11th November – 16th November 2016:
Our coach journey, although long, was very painless and the border crossing, which consisted of a security guard and a bag check in an empty warehouse, took no time at all. Not only this, but our hotel was both central and very cheap – so all was good with the world.
During our time in Ho Chi Minh we went on a free – yes FREE – guided tour of the city. We saw the Notre damn, war museum, central post office, multiple markets and the independent palace. The tour, considering the price, was amazing value and it meant that not only did we see everything but we didn’t get lost or run over. Our tour guide Huan, a local university student, was an interesting character who informed us that it was indeed illegal to drive or ride on the pavement – but this law clearly was not obeyed – as during our tour we had to dodge multiple mopeds and even a jeep that thought he would cut the corner rather than wait at the red traffic light.
We decided that we couldn’t visit Ho Chi Minh without experiencing the Chu Chi tunnels. So we organised a day trip that took us to the tunnels as well as Cao Dai, a local temple. Our tour, despite being led by a drunk Vietnamese war veteran, was amazing. We witnessed the daily ceremony at the temple and even got to see the local monkeys who obliviously carried on having sex despite the crowd of tourists armed with cameras.
After seeing the temple, we jumped back on the coach and headed for lunch, which consisted of rice, vegetables and very hairy pork – a meal that even thinking back to still makes us feel slightly ill. However, after another long drive and several beers later for our tour guide we arrived at the Chu Chi Tunnels. Here we got the chance to see the multiple traps, weapons and extremely cramped and hot tunnels that were used during the Vietnam war – and especially for the western tourists you could pay to shoot guns uncomfortably close to the gift shop.
As the sun was setting, and the temperature began to cool we thought it wouldn’t be quite so intense crawling through the tunnels – but how wrong we were! After a 120 meter stooped walk, or crawl for someone the size of Adam, we emerged from the tunnels as if we had been for a shower and upon recovering a member of the group that got lost in the tunnel, our tour guide ended the day with a slightly merry sing-song of hey Jude.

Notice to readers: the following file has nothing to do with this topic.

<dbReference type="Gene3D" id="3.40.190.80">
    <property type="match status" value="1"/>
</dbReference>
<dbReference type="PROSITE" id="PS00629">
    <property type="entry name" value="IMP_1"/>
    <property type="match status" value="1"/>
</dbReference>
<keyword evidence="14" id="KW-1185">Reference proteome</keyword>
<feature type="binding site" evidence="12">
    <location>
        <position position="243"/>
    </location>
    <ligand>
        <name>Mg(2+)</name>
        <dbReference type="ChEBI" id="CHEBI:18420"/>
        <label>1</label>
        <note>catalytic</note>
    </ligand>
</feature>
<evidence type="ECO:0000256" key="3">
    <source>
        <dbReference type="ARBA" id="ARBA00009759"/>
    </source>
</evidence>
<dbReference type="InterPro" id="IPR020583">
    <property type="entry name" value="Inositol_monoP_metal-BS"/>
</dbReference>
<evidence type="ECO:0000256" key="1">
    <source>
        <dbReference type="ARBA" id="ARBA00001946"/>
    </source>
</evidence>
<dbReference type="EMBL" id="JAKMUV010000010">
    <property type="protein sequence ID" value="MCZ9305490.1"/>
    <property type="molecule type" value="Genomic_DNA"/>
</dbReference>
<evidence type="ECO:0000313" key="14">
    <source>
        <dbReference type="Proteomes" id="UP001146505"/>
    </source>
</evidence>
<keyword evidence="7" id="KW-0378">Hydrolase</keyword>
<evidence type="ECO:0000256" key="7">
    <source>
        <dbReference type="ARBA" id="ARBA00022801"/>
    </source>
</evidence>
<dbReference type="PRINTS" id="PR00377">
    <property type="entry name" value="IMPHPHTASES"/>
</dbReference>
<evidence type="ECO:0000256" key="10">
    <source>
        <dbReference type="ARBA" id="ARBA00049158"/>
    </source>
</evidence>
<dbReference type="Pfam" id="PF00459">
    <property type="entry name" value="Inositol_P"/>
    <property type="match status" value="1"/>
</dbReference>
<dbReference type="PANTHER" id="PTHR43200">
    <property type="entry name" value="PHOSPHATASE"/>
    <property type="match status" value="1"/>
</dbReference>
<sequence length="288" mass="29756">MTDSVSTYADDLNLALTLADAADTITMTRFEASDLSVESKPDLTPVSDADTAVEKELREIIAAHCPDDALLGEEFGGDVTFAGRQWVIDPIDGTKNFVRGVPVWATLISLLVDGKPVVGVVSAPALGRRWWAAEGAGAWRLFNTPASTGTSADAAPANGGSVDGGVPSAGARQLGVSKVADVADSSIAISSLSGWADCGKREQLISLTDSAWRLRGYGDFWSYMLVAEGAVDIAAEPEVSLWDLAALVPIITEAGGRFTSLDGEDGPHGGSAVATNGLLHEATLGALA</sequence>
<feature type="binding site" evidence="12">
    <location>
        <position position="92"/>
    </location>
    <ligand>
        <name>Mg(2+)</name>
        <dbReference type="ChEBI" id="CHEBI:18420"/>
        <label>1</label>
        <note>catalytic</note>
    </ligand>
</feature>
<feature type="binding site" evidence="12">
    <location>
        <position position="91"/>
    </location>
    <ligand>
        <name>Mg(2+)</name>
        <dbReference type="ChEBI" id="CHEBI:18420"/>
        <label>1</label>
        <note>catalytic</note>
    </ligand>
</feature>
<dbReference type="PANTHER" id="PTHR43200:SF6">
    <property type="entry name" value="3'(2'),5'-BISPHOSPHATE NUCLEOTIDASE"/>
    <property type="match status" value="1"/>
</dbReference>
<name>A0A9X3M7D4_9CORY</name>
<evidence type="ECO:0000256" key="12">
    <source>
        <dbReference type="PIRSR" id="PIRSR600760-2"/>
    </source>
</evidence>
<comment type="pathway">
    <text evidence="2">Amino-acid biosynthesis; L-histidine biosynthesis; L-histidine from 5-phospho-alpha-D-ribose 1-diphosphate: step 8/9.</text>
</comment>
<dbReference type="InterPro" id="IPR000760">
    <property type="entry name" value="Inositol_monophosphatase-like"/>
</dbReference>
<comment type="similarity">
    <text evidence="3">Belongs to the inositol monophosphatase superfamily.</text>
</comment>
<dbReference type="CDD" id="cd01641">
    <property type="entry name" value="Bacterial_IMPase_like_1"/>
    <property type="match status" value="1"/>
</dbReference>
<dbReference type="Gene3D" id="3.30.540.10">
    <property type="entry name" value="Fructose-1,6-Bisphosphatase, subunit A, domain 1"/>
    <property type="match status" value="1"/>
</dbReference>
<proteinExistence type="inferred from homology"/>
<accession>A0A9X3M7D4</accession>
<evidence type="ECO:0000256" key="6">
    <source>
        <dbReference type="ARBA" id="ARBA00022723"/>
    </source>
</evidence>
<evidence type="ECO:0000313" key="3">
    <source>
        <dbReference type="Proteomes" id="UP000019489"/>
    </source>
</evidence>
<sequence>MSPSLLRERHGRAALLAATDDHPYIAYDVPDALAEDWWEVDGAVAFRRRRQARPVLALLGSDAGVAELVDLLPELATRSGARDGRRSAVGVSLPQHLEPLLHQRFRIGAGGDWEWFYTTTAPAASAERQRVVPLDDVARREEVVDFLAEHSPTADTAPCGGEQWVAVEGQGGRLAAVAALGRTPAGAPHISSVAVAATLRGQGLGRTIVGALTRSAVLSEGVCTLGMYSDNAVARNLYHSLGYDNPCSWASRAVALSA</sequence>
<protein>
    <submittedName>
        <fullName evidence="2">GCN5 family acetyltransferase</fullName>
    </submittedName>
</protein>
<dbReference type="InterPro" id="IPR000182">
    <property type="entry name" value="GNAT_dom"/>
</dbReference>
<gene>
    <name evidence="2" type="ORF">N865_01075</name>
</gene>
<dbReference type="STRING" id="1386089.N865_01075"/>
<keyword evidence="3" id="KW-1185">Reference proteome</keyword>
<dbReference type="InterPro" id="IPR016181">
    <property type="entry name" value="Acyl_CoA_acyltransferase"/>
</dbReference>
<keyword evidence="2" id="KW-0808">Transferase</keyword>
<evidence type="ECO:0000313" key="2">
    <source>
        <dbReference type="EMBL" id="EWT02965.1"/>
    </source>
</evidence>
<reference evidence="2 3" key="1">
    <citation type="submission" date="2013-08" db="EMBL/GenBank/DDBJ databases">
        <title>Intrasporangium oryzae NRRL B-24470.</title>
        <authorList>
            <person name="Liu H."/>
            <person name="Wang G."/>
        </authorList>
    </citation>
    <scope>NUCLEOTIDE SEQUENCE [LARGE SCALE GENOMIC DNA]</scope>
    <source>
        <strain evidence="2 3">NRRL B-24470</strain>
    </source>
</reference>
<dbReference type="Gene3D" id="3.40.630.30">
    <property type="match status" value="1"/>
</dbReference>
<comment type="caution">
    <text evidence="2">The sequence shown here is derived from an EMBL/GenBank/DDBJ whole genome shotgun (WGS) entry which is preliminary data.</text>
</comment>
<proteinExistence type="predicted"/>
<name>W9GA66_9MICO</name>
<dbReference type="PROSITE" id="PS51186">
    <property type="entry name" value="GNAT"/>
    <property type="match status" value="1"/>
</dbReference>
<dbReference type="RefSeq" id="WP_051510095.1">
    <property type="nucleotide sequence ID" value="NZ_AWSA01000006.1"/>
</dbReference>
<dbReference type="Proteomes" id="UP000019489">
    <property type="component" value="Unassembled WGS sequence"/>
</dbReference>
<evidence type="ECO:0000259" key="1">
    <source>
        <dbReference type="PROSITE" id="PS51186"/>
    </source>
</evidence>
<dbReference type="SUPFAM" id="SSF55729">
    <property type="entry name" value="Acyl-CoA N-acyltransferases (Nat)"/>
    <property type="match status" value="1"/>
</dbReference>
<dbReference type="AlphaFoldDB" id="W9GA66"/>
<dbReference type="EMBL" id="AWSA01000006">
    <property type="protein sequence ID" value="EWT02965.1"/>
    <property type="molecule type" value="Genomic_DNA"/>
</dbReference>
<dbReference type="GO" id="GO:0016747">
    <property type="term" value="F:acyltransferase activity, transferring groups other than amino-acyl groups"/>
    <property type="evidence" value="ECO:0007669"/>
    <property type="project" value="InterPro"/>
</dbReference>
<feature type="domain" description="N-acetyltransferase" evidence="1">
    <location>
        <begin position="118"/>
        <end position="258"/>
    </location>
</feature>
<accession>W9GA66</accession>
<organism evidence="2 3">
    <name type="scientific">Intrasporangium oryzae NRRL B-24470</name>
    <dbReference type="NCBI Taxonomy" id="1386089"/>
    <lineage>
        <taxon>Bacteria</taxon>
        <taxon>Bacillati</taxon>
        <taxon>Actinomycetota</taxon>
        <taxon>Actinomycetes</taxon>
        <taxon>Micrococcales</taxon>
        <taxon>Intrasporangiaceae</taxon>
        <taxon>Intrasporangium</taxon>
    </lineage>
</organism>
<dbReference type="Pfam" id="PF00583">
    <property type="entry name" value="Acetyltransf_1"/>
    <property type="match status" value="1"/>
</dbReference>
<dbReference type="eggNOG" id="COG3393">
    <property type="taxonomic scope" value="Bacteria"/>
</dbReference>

Our last adventure in Vietnam was a boat trip along the Mekong Delta, where we stopped off at different islands. On the first island, we tried hand made coconut sweets before heading to the ‘local’ restaurant for lunch, where we greeted by this intriguing menu:
After lunch, we went for a stroll around the island, and we quickly discovered that all of the animals listed on the menu were actually kept caged for visitors to see – this included crocodiles, frogs, snakes and porcupines just to name a few. Before leaving the island, we had time to relax in a hammock, however this relaxation was disturbed by the local butcher clubbing a fish to death right in front of our eyes. To say we were glad to leave is an understatement.
On the next island we were treated to an array of honey products fresh from the very nearby bee farm – aka just meters away. These bees clearly were not too happy by our presence and did not understand or respect our personal space. We escaped the bees by being herded onto a horse and cart, which transported us to multiple Sampan’s (small rowing boats) that took us down a series of extremely congested canals back to the main boat.
Our short stay in Vietnam was concluded by booking a spontaneous trip to Malaysia and sipping cocktails in a sky bar that made us feel like celebrities as we admired this view: